APPSOLUTE CHOCKLATE - Photo by Kathy Colman



  5. #5
    Join Date
    Mar. 27, 2009
    Location
    Upstate NY
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    Default

    I dye all my leather with Fiebings leather dye. I got a nice brown passier old saddle, and dyed in black. Everyone was amazed at how well it came out. Dyed my bridle black, too, worked a treat.

    If I were you, I would get the darker brown Fiebings and dye the saddle. Might need two bottles, if you need to do the underside also. I always used to dye my new orangish leather darker when I was a kid, so I figured I could do it now, if I wanted. No reason not to!
    "If you're ever sad, just remember the world is 4.543 billion years old and you somehow managed to exist at the same time as David Bowie."
    ~Dean Podestá Original quote



  6. #6
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    Jun. 27, 2012
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    Phoenix/Charlotte
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    Default

    Sweet! Thanks guys. I'm definitely going to use a deglazer on it beforehand, which fiebings sells pretty cheap. That should strip it well enough. Frankly, if the whole process costs me $50, I still wound up with a super comfortable-like-a-couch saddle that fits my horse like a glove for $100. I'm pretty happy with that.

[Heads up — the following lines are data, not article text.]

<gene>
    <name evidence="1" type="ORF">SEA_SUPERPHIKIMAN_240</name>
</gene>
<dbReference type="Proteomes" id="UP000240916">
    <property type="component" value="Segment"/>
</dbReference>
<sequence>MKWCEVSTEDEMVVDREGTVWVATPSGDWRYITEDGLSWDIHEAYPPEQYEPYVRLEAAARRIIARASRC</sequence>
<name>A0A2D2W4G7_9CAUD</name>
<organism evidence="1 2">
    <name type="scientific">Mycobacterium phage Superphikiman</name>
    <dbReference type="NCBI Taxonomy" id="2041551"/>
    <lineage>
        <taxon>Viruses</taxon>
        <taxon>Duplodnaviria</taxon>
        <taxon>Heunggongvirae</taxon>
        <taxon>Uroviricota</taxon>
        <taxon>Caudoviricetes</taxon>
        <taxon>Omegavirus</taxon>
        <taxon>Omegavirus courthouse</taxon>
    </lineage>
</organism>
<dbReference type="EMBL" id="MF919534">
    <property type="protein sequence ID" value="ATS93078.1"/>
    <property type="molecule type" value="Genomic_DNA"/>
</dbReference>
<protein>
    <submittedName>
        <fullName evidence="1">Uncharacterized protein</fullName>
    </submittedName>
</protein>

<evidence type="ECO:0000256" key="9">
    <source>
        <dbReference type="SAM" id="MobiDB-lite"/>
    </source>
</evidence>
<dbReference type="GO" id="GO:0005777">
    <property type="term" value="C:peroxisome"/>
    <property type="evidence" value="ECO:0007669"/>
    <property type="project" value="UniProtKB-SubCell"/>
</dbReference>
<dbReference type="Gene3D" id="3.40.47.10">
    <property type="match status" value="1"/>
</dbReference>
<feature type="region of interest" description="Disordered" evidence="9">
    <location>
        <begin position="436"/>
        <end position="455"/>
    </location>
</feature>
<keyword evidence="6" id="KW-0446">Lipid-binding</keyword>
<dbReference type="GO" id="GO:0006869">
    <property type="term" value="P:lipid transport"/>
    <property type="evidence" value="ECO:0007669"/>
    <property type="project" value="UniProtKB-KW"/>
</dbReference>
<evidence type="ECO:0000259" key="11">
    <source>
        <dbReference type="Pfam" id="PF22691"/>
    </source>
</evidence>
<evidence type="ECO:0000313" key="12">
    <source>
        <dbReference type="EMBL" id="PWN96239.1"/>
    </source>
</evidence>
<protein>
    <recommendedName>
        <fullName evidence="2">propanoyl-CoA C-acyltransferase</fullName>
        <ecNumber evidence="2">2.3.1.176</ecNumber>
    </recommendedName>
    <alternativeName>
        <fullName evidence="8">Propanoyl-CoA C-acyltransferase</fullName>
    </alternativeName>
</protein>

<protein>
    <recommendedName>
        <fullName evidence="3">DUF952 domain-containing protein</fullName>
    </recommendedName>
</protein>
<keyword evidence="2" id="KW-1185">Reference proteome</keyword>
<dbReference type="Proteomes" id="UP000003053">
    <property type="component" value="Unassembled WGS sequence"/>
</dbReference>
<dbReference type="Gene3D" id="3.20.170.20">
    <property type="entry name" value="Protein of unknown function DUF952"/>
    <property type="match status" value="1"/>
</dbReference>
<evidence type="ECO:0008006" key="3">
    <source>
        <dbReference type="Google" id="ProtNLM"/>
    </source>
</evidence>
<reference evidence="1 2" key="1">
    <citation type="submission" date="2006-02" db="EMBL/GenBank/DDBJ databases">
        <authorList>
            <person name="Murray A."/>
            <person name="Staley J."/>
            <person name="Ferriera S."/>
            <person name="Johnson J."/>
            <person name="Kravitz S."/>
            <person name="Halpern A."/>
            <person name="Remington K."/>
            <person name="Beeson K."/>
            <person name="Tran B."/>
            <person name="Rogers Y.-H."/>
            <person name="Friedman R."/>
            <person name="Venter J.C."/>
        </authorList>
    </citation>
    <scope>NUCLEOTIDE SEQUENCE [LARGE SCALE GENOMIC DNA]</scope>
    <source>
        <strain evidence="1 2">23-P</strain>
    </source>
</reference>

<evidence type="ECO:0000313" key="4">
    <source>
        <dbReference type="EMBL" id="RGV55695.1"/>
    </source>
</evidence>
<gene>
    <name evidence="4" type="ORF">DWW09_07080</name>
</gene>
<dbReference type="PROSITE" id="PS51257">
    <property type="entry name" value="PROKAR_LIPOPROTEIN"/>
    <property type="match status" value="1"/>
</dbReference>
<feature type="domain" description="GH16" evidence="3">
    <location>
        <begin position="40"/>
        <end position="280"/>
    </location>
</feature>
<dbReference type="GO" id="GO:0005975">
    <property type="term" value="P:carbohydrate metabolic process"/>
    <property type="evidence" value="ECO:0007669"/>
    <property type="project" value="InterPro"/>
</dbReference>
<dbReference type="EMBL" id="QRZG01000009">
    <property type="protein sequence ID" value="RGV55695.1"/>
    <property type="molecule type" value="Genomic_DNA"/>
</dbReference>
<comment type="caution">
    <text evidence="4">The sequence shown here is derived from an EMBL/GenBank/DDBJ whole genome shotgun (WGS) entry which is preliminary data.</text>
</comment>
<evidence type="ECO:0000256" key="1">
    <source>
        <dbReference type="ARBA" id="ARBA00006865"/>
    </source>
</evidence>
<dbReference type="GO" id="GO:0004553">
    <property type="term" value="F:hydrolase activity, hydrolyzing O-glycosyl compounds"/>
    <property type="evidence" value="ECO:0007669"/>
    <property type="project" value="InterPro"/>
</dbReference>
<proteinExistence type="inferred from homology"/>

www.readyforthebigeq.com
    dream it. achieve it. eff the odds.


    JustWorld International Ambassador!



  7. #7
    Join Date
    Jul. 31, 2006
    Location
    Indiana
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    1,523

    Default

    Anyone know where to get fiebings dye? Smartpak doesn't have it! I don't know what to do with myself haha.
    There is something about the outside of a horse that is good for the
    inside of a man.

    -Sir Winston Churchill



  8. #8
    Join Date
    Jun. 27, 2012
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    Phoenix/Charlotte
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    Default

    I just googled it and found their website. You can order it there. It's available on ebay as well I think.
    www.readyforthebigeq.com
    dream it. achieve it. eff the odds.


    JustWorld International Ambassador!



  9. #9
    Join Date
    Mar. 1, 2012
    Location
    Pasadena, CA
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    Default

    I want you to dye it and post the results, but mainly for my own selfish curiosity.

    If you decide to I'd suggest testing the dye on the underside of a flap or someplace not visible first.



  10. #10
    Join Date
    Oct. 14, 2010
    Posts
    3,948

    Default

    Quote Originally Posted by AllEars View Post
    Sweet! Thanks guys. I'm definitely going to use a deglazer on it beforehand, which fiebings sells pretty cheap. That should strip it well enough. Frankly, if the whole process costs me $50, I still wound up with a super comfortable-like-a-couch saddle that fits my horse like a glove for $100. I'm pretty happy with that.